TRW is selling its aeronautics division to Goodrich Inc. for $1.5 billion — but that doesn’t affect TRW’s own breakup plan or the interest of several suitors including Northrop Grumman, the company said very late Tuesday. TRW is selling off the division, which makes things like aircraft engines and flight controls, to reduce existing debt. However, the company also is dealing with a $6.7 billion takeover offer from aero contractor Northrop and other unnamed firms. TRW says Northrop is nearly finished examining its books.
2002 Ford King Ranch F-150 SuperCrew
COVISINT SALES EXEC RESIGNS
Daron Gifford has left Covisint after only seven months as its top sales executive. Automotive News says a Covisint spokesman had no details about Gifford’s departure. Covisint, now more than two years old, will make a profit later this year, according to CEO Kevin English.
WJR AUTO REPORT
Turnaround? What turnaround? At first blush, things are starting to look good at General Motors. It’s earning money, gained some share last year, and its new products are generating plenty of buzz. Last week’s oft-quoted Harbour Report found GM the most productive of the Big Three, the first time that’s happened since the study began in 1989.
As good as all this sounds, GM insiders admit they’re still facing some serious challenges. The Japanese are a still lot more productive. And the imports continue to gain market share. While General Motors is strong in light trucks, it continues to struggle to find a way to reverse decades of losses on the passenger car side. And the giant automaker has an equally massive problem with so-called legacy costs. It could owe its pension fund $10 billion by year’s end. Add in other retiree programs, and it’s spending thousands more per vehicle than the imports, a distinct competitive disadvantage.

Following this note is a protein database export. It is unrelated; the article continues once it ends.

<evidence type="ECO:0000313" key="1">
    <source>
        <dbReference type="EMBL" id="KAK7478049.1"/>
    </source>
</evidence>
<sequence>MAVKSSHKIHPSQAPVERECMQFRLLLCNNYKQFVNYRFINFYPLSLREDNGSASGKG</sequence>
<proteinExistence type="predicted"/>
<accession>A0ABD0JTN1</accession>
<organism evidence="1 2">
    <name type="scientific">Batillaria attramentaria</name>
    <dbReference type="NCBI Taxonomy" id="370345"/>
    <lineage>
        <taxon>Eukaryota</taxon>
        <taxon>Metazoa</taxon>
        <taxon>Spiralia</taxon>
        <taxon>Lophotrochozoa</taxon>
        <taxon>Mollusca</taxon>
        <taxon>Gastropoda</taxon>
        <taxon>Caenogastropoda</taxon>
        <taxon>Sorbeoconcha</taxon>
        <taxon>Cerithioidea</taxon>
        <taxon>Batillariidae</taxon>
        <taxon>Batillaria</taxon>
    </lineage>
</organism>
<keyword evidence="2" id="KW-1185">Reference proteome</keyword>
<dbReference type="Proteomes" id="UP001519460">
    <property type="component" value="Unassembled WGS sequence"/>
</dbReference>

Yes, General Motors has come a long way. But it has even further to go.—TCC Team
DAILY IN DEPTH
Ford Subdivides Taurus’ Neighborhood
The launch of the 2003 Expedition SUV this summer marks the kickoff of a long-term Ford strategy to retain as many Taurus and Sable owners as possible. The mid-size Taurus ranked as the number-one-selling car from 1992 to 1996, but has suffered from restyling neglect and competitive inroads from the likes of Honda Accord and Toyota Camry, and now is described by Business Week Magazine writer Kathleen Kerwin as a “rental-company staple.”
Even Ford Division’s new president, Stephen G. Lyons, recognizes the Taurus’ sales problems. He doesn’t agree with Ford dealers’ dismissive remark that the Taurus is “dead in the water” and is understandably not willing to give it an obituary date, but he does concede that “it’s hard to sell 400,000 a year of anything. So now we’re dividing it (Taurus segment) into lots of 125,000.”